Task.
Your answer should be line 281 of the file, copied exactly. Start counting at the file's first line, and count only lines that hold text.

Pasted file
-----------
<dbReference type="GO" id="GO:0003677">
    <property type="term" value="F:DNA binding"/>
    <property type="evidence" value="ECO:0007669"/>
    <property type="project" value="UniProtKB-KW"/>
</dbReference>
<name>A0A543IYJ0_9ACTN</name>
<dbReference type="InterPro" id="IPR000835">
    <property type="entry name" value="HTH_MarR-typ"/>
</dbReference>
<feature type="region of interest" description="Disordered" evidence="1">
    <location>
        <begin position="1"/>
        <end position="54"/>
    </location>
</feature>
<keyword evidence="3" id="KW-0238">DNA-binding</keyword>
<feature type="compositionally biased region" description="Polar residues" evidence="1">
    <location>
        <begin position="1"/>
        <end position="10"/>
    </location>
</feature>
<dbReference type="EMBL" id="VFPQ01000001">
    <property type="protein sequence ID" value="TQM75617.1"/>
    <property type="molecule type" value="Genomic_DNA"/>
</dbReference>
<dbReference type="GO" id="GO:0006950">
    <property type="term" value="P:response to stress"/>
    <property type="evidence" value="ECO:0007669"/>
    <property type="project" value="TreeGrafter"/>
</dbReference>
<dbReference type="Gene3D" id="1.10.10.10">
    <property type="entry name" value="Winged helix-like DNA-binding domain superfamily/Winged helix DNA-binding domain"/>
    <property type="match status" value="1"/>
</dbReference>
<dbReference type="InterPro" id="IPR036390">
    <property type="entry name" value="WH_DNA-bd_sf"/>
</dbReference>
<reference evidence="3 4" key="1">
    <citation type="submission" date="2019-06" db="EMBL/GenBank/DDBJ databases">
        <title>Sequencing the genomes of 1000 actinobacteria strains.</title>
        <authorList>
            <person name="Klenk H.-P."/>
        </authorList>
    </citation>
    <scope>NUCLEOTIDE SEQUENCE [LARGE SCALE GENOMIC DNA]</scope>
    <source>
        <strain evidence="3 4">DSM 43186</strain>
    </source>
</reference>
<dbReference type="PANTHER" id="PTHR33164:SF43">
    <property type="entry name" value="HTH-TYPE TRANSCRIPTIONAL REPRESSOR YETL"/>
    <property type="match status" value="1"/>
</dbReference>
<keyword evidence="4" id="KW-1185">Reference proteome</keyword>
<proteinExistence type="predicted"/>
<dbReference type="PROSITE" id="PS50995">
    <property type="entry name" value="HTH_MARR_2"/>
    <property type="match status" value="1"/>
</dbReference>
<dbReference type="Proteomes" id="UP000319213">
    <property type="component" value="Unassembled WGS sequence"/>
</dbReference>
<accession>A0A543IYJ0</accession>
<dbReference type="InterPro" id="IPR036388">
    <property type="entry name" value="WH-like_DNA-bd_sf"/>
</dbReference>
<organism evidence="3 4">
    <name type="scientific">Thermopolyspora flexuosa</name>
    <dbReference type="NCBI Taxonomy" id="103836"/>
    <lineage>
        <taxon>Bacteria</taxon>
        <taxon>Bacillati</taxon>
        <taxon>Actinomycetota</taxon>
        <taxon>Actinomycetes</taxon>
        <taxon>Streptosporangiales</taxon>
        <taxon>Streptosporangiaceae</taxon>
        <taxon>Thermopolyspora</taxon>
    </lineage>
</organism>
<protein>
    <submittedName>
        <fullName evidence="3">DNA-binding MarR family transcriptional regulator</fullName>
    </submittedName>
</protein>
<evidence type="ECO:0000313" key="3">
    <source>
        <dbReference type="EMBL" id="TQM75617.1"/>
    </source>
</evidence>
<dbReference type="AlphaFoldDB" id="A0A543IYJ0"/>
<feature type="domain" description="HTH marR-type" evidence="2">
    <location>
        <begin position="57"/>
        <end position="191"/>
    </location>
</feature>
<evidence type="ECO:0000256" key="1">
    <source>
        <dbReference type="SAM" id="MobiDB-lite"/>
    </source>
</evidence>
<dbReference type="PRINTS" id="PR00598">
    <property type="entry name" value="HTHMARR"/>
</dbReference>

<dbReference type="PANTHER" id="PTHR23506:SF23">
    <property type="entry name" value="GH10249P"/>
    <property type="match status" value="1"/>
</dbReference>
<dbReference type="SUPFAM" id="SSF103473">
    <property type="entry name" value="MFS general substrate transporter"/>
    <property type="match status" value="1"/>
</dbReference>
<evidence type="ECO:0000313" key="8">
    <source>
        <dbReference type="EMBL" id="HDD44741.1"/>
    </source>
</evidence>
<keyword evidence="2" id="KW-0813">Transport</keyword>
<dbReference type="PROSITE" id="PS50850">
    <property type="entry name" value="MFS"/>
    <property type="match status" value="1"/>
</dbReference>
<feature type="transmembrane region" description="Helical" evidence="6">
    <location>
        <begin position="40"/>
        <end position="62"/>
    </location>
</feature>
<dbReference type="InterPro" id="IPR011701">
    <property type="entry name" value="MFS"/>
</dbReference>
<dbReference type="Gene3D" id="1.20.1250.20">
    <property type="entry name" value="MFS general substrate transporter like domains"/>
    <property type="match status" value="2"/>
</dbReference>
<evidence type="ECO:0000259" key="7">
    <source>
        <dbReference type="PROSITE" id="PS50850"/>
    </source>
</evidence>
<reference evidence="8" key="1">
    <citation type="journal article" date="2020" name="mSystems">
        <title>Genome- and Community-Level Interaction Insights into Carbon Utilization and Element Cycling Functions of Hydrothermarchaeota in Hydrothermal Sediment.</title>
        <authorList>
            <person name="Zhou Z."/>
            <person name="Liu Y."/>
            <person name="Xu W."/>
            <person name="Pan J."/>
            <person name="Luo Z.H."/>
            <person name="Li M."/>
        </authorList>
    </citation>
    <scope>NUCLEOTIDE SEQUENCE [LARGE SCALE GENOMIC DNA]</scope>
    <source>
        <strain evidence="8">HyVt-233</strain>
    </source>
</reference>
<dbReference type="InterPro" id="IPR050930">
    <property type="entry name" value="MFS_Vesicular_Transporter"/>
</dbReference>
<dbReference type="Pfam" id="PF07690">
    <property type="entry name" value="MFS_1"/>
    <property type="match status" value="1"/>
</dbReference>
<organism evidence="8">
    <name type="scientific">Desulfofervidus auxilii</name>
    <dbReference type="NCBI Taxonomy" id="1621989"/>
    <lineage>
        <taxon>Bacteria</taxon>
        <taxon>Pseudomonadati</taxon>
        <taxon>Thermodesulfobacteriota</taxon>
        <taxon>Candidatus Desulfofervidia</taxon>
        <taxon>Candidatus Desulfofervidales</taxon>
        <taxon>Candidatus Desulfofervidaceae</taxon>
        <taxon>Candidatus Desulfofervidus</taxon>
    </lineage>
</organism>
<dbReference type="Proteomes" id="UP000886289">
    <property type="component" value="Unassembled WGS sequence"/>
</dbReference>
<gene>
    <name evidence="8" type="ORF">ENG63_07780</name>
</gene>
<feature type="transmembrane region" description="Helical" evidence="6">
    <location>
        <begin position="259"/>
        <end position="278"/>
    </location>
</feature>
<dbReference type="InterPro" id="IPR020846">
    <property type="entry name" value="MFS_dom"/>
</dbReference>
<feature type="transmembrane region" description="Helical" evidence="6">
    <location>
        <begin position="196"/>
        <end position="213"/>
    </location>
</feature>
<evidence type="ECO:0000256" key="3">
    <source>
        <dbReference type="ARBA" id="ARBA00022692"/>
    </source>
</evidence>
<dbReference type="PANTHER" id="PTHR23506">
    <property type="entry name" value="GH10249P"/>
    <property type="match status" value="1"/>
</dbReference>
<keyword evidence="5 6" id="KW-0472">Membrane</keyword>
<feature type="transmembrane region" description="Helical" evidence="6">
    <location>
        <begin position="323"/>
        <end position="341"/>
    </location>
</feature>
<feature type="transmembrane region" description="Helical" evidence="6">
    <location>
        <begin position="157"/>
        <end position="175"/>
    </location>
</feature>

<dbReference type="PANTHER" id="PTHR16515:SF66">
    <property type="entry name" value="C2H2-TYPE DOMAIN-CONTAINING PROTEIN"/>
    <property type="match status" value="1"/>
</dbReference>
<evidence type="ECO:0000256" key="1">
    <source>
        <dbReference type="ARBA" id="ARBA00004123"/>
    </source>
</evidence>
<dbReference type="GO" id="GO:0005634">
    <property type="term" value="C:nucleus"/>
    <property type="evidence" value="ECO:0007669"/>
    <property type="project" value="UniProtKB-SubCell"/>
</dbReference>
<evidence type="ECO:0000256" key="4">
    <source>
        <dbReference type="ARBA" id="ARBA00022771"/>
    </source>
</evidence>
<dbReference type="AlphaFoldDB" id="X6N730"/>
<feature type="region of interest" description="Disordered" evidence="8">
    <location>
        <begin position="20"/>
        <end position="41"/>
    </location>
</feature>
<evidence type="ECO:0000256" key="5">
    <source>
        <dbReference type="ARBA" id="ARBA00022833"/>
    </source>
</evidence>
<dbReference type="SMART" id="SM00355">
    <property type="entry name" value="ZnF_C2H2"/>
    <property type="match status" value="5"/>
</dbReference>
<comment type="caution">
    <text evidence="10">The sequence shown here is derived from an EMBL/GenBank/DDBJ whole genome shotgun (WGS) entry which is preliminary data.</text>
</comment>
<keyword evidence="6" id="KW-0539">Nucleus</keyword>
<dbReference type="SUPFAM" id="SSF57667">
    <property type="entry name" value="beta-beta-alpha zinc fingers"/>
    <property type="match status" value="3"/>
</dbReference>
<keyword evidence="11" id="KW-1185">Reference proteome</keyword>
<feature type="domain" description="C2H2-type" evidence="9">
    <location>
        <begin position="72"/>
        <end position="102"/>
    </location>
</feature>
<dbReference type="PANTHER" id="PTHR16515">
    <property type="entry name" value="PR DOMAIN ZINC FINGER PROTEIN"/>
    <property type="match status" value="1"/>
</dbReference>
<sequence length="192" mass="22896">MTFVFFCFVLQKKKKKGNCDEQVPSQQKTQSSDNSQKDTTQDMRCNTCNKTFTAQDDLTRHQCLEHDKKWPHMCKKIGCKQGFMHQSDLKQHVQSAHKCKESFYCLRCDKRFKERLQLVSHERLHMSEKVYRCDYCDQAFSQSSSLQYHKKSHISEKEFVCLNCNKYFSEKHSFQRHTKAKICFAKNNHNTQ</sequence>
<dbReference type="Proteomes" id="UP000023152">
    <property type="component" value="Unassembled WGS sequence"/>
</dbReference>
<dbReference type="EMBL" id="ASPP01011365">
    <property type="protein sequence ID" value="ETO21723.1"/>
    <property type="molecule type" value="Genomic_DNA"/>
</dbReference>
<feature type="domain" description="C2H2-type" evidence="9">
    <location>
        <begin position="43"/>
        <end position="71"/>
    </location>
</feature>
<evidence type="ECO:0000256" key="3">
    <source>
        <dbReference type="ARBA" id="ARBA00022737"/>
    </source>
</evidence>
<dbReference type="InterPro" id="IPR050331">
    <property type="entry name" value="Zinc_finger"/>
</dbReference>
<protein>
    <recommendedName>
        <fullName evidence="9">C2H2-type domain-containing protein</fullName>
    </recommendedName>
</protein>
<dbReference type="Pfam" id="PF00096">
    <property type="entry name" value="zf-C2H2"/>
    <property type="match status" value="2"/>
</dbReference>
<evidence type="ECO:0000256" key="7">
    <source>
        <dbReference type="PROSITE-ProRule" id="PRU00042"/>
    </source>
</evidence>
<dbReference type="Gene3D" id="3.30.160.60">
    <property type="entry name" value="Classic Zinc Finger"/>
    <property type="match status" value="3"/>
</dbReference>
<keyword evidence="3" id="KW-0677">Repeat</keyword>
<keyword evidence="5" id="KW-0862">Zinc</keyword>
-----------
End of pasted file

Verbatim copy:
    <property type="protein sequence ID" value="ETO21723.1"/>